There are three primary methods for tinting of automotive windows:
- Tinted glass (pigments and dyes mixed directly into the glass)
- Chemical tints (via dipping or spraying glass with a liquid tint)
- Film tints (plastic automotive tinting film adhered as a laminate on the window glass)
Each option has unique practical benefits that could suit it to a factory tinting process.
For instance, an automaker may want to tint part, but not all, of a window. This is especially common on windshields, where a strip at the top is often tinted to diffuse glare from the sun, while the rest of the glass remains fully transparent. In such a case, it makes sense to dip or spray that edge of the glass—it wouldn’t be so simple to manufacture the windshield with pigments and dyes mixed into only the top edge, and the straight cut of an automotive window adhesive may not fit the design aesthetic.
Blackout frames around automotive windows are also commonly sprayed with a black tint or coated with opaque black film. But which method is right for your project? A number of cost considerations can come into play.
Unified vs. Diverse Inventory
It’s frequently most practical to purchase pre-tinted glass from a supplier that mixes tints into the material to your specifications. There’s nothing left to worry about in this case—no further assembly or application to be done.
But what if you have several models of vehicle that all use the same shaped glass components, and may need different tinting configurations (none, 10%, only the rear window, etc.)? Rather than managing purchases and inventory with multiple gradients of automotive glass, it can save costs and provide more flexibility to tint as needed in the factory—say, if consumers have an option to custom-order a tinted package.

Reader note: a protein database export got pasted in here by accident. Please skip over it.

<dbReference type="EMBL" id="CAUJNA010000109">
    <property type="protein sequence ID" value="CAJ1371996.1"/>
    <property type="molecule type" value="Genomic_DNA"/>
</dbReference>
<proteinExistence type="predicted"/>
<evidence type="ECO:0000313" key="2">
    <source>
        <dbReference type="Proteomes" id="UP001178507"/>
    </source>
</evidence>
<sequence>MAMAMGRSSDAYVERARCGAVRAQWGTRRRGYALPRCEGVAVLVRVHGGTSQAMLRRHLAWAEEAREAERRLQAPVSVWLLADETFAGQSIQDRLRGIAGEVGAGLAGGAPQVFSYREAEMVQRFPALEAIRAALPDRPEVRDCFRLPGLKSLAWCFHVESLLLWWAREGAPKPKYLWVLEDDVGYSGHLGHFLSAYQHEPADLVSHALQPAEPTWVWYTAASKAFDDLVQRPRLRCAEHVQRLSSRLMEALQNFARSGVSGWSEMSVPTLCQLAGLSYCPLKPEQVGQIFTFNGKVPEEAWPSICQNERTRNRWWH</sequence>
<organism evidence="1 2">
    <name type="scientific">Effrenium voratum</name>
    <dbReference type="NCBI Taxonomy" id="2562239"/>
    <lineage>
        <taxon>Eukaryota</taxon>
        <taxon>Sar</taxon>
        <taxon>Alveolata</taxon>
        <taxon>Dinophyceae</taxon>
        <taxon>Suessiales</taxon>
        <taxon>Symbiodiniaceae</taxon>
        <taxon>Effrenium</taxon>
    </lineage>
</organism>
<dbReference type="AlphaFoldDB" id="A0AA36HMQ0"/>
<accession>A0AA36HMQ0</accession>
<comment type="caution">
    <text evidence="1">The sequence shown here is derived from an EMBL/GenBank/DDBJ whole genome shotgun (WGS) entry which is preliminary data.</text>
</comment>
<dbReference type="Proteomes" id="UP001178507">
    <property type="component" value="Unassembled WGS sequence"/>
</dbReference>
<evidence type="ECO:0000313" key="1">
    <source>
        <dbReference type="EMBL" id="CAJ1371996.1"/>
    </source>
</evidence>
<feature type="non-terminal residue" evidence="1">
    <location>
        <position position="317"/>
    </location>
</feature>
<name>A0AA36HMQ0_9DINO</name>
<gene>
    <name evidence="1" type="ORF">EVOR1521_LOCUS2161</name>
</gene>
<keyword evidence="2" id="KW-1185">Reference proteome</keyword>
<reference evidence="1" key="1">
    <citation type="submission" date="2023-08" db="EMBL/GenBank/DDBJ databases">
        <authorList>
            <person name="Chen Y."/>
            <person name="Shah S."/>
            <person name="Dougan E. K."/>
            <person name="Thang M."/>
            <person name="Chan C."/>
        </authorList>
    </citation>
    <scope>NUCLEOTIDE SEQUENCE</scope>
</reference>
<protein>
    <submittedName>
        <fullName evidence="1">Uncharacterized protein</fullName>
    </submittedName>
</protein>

However, a spraying or dipping process for whole windows can incur costs similar to other forms of automotive painting—ventilation, separate curing space, costly dispensing equipment, and more. An automotive window adhesive (a tinting film) could be applied right to order, more quickly, and would require less labor or material investment.
Some of the net costs of your tinting method aren’t felt upfront but in the performance of your auto parts (and their long-term relative value). An automotive window adhesive film shields the vehicle from UV rays and reflects more hot infrared energy from the sun than tinted glass. This can provide a more comfortable driving experience in warm weather, cooling the cabin by up to 60% and increasing the value of the vehicle.
Safety can also be a consideration. Indeed, tinted automotive glass is generally tempered for high durability, but broken glass will still send shards flying in the event of a crash. Window adhesive films, by comparison, are protective automotive adhesives—they’ll secure the shattered glass in place, safeguarding vehicle occupants from injury. More safety in the vehicle is always a welcome value add.
Permanency vs. Flexibility
Tinted glass and chemical spray tints are permanent solutions—they can’t be removed without replacing the glass. This can be problematic if the window is scratched, as it’s difficult and more costly to repair—especially in the case of spray tints that only provide a thin layer of tint to the glass.
Film tints can be either permanent or temporary, to the preference of the vehicle owner. They also protect the glass from scratches and can be peeled off and replaced in the case of damage—for less than the cost of a new window. This flexibility to protect, modify, or maintain the vehicle gives options to the end-user that aren’t included in traditional tinted, sprayed, or dipped glass.
These are just a few of the cost considerations you’ll have to consider when selecting between automotive window adhesive films, tinting dips and sprays, and manufacturer-tinted glass. Consult with suppliers to weigh the unit price for each method, but don’t forget factors like these that can influence total end value.